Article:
Results in Table 2 show the estimated total mean population (all persons aged 2 and above) exposure from the 27 foods and beverages to be 0.053 µg/kg bw/day, which is below the Reference Dose (RfD) of 0.7 µg/kg bw/day recommended by the National Academy of Sciences (NAS) (see "Health Implications of Perchlorate Ingestion") and adopted by the Environmental Protection Agency (EPA) (see "EPA Sets Reference Dose for Perchlorate"). This estimate is similar to the geometric mean perchlorate dose of 0.066 µg/kg bw/day for the U.S. population (males and females aged 20 years and older) estimated by Blount et al. (Perchlorate Exposure of the US Population, 2001-2002. J Expo Sci Environ Epidemiol (2006), 1-8). The RfD is an estimate (with uncertainty spanning perhaps an order of magnitude) of a daily oral exposure to the human population (including sensitive subgroups) that is likely to be without an appreciable risk of deleterious effects over a lifetime. The estimated total mean population exposures for children, 2-5 years, and females, 15-45 years, from the 27 foods and beverages are 0.17 µg/kg bw/day and 0.037 µg/kg bw/day, respectively, which are also below the RfD. Furthermore, the estimated total 90th percentile exposures for the three population groups (0.12 µg/kg bw/day for all ages 2+ years; 0.34 µg/kg bw/day for children, 2-5 years; 0.074 µg/kg bw/day for females, 15-45 years) were below the RfD.
The mean and the 90th percentile estimates represent exposure through consumption of 27 foods and beverages which comprise 32 percent or about one-third of the total diet for all ages 2+ years. These estimates pertain only to this limited survey and not to total exposure. However, because this preliminary survey is comprised of foods grown in areas known to have perchlorate present and/or foods with high water content (i.e., those more likely to contain perchlorate residues), the results from this assessment do not represent 1/3 of the total exposure to perchlorate. Many of the foods in the remainder of the diet will contain little or no perchlorate, particularly because they contain much lower levels of water which perchlorate has a particular affinity for. Thus, "scaling up" the mean and the 90th percentile estimates by a factor of 3 to estimate exposure for the total diet would be inappropriate because it would result in significant overestimation of exposure. Similarly, although the 27 foods and beverages comprise 42 percent of the total diet for children, 2-5 years, it would also be inappropriate to "scale up" the FDA estimates for children, 2-5 years by a factor of 2.4 to estimate exposure for the total diet.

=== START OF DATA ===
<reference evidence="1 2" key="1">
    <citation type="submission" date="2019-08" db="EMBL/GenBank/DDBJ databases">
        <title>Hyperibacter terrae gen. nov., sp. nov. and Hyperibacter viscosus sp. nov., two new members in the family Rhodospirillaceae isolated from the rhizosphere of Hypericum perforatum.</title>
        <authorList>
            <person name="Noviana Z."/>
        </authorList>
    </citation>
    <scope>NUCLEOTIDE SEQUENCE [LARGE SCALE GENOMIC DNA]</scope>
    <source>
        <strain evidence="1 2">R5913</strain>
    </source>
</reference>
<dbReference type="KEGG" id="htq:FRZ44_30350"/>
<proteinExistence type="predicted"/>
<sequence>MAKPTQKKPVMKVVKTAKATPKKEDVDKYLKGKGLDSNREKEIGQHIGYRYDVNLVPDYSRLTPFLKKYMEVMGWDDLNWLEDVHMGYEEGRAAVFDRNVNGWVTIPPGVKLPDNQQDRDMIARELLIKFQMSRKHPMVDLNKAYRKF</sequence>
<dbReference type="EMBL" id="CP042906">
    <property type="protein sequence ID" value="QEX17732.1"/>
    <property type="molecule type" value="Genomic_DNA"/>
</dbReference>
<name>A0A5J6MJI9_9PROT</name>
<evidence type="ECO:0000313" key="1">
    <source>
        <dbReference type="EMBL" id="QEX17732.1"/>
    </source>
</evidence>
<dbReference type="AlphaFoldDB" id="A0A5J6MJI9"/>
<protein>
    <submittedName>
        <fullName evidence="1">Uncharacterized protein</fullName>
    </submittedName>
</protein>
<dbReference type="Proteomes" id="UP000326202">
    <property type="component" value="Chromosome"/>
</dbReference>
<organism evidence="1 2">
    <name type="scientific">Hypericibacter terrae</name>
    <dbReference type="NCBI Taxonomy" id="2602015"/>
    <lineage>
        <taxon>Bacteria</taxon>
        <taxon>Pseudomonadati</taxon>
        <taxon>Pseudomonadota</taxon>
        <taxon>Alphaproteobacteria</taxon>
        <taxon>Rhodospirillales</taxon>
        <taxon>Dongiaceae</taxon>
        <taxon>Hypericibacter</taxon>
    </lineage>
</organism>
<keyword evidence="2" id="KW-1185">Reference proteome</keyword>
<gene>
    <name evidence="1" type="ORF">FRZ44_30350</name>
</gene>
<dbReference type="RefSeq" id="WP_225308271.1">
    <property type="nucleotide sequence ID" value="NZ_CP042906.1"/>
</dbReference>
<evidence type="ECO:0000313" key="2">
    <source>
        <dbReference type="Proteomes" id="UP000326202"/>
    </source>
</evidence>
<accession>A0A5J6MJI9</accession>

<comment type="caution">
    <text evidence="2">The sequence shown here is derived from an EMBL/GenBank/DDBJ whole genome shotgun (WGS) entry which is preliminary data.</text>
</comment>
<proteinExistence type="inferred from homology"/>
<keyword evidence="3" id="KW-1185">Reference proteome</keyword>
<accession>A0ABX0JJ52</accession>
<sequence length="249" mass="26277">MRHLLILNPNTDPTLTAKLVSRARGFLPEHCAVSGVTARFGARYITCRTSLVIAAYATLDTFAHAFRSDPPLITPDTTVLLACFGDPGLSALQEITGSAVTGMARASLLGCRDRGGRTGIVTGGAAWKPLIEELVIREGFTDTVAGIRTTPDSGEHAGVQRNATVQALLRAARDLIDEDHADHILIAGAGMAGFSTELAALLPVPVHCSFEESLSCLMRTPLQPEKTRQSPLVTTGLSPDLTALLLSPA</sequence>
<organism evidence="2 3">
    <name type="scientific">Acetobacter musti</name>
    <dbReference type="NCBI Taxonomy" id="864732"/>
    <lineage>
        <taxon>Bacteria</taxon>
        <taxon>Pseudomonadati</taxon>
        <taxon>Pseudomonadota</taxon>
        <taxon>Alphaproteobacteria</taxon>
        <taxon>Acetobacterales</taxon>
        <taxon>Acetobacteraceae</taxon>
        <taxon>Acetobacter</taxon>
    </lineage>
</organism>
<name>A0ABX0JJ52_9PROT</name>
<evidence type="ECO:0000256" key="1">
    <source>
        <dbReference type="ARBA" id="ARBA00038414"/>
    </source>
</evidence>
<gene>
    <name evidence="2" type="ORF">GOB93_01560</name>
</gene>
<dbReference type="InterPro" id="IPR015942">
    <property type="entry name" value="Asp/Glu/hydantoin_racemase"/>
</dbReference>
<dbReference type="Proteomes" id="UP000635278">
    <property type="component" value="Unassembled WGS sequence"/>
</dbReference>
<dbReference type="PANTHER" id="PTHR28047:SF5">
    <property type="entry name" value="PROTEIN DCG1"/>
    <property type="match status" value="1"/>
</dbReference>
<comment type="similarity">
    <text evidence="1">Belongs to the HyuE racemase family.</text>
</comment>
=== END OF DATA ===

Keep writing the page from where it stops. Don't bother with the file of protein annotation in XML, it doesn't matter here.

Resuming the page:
For the mean population (all ages 2+ years) perchlorate exposure, Table 3 shows that among the 27 foods and beverages, milk contributed the highest exposure at 0.025 µg/kg bw/day or 47 percent of the estimated total exposure (0.053 µg/kg bw/day). Tomatoes contributed the next highest perchlorate exposure at 0.005 µg/kg bw/day or nine percent of the estimated total exposure. Fruit juices and spinach each contributed 0.004 µg/kg bw/day, or eight percent of the estimated total exposure, while the rest of the foods contributed progressively less to the total mean exposure.